What Should I Do After an Arrest?
Anyone can be arrested for being suspected of committing a criminal offense. If you have been arrested that does NOT mean you been convicted of a crime. It does not mean you will be convicted of a crime.
In our criminal justice system, you are presumed to be innocent. You will continue to be considered innocent unless and until you plea "guilty" in a situation that results in a final conviction, or if you are found "guilty" at trial by a judge or jury. It is Brandon Sims' job at The Sims Law Firm, PLLC to vigorously defend you against these charges and hold the Government to their burden of proving your guilt beyond ALL reasonable doubt.
It is important to know the initial steps that are taken after an arrest occurs, and we are committed to standing by your side every step of the way. We will do everything we can to protect the futures of our clients. As a former prosecutor, Brandon Sims, has an insider's perspective of the opposition—knowledge which he uses to build strong defenses on our client's behalf.
We truly care about the well-being of our clients, and want to make sure they are informed of the things they should and should not do after an arrest.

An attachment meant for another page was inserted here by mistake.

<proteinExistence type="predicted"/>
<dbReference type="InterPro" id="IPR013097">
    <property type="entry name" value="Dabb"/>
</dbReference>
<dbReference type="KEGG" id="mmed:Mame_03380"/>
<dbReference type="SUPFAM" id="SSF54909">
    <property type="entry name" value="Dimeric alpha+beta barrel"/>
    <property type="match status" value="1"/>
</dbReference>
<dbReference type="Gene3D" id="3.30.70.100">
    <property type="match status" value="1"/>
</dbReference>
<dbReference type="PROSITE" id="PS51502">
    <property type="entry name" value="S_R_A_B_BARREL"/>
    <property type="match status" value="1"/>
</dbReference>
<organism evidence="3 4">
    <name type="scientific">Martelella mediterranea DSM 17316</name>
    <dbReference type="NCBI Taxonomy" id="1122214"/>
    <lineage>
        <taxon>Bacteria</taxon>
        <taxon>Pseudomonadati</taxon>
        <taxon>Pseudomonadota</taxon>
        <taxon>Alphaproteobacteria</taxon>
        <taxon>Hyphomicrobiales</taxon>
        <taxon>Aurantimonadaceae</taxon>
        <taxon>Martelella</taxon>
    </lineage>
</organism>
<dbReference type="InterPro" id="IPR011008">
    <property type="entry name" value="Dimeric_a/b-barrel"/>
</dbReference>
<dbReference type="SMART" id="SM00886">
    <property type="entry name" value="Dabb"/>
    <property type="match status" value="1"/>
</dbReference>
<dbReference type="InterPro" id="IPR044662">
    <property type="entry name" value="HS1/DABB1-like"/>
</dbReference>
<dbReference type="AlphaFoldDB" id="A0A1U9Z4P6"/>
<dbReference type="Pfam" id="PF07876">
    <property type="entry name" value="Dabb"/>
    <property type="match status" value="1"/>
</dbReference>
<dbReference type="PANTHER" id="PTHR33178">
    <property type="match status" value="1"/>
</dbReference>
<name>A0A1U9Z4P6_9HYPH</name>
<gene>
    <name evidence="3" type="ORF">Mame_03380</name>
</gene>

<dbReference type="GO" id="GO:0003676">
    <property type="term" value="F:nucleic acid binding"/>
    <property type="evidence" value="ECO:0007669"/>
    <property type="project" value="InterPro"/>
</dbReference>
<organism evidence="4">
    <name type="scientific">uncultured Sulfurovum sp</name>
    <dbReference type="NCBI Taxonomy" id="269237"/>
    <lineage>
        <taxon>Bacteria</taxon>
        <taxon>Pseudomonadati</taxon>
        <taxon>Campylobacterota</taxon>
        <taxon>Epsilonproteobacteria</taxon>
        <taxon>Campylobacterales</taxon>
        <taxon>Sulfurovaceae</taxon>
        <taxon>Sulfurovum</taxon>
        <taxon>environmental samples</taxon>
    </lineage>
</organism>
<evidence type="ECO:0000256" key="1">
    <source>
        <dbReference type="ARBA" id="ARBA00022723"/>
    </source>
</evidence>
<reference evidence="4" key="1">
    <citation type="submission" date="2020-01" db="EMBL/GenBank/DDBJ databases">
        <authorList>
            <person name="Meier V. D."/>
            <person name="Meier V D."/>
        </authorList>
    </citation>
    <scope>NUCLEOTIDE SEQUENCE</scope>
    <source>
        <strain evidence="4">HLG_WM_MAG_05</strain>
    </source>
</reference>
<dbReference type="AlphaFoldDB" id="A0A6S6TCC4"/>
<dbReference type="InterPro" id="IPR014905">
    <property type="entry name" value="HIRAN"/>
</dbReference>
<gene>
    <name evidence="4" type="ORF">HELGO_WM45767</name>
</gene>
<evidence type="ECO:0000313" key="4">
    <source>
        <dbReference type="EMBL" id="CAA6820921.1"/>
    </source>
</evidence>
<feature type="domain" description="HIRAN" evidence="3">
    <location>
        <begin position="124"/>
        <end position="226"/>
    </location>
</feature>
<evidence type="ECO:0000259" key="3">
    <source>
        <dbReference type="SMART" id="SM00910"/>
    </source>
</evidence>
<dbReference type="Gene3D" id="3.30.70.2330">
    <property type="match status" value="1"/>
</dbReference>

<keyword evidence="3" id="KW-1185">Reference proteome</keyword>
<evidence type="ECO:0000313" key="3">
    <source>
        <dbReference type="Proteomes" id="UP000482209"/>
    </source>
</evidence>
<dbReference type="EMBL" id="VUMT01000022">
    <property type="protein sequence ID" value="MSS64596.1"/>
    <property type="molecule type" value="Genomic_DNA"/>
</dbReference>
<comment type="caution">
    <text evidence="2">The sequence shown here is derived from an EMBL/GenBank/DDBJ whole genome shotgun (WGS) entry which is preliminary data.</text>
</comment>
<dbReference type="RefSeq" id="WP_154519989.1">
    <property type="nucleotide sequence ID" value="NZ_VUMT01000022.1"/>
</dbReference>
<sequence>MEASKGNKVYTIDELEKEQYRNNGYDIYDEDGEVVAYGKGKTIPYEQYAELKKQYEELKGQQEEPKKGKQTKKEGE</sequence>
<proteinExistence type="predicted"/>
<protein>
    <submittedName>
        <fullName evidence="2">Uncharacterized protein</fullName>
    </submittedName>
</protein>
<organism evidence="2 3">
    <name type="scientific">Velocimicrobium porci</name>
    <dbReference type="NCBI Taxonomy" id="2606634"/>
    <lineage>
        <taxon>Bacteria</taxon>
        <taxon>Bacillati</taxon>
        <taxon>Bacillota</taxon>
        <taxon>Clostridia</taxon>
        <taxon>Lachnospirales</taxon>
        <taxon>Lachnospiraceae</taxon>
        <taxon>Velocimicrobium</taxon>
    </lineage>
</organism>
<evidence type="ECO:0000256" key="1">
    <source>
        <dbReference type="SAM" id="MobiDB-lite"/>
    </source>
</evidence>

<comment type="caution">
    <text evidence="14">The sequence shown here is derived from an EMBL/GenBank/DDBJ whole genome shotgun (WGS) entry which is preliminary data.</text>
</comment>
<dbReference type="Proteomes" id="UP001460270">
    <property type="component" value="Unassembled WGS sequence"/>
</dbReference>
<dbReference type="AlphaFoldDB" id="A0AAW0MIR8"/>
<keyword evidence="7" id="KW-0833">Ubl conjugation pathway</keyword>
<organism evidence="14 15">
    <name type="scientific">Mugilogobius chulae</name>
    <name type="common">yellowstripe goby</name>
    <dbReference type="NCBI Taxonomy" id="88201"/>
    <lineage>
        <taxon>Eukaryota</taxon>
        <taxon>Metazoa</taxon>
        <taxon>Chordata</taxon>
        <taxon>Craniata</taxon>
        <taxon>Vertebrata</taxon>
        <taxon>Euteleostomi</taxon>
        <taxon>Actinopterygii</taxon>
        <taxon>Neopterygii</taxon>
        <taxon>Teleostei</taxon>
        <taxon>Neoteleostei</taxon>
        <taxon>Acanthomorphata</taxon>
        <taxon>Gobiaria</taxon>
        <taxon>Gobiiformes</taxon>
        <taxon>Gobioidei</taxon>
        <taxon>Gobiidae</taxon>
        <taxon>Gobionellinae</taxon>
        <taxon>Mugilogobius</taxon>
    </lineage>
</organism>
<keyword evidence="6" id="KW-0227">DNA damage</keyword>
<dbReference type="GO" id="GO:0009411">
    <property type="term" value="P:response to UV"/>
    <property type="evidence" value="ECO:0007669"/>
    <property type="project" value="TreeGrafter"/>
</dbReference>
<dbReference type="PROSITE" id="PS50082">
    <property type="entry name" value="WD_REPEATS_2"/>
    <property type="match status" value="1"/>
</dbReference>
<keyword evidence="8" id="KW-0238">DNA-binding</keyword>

Your Right to Remain Silent
Always remember that you are entitled to your constitutional rights — you have the right to remain silent and the right to an attorney. If you are currently under investigation, please speak with a defense attorney before giving a statement and ultimately incriminating yourself to law enforcement.
Do not say anything during or after an arrest, because anything you say can and will be used as evidence against you. Some law enforcement officers are notorious for promising that things will go better if you cooperate and answer their questions, however, do not feel pressured into doing so. This is almost always just a police tactic in an attempt to get you to confess to a crime or implicate yourself in a criminal matter.
After an arrest, you should expect the following to take place:
- Once you have asked to speak with a lawyer, you should not be questioned any further.
- After you have been arrested, the booking process comes next. Your fingerprints and mug shot will be taken at the police station or the county jail.
- You will then be placed into a holding cell, where you will have to wait until you are taken before a magistrate.
- The magistrate will formally notify you of your criminal charge(s) and constitutional rights.
- The magistrate or judge will then usually set a bond that will be based on the current charge(s) and your criminal history (if any).
- Upon posting bail, please contact my law office so we can immediately discuss the facts of your case, make formal requests for law enforcement to retain evidence, and start crafting your defense.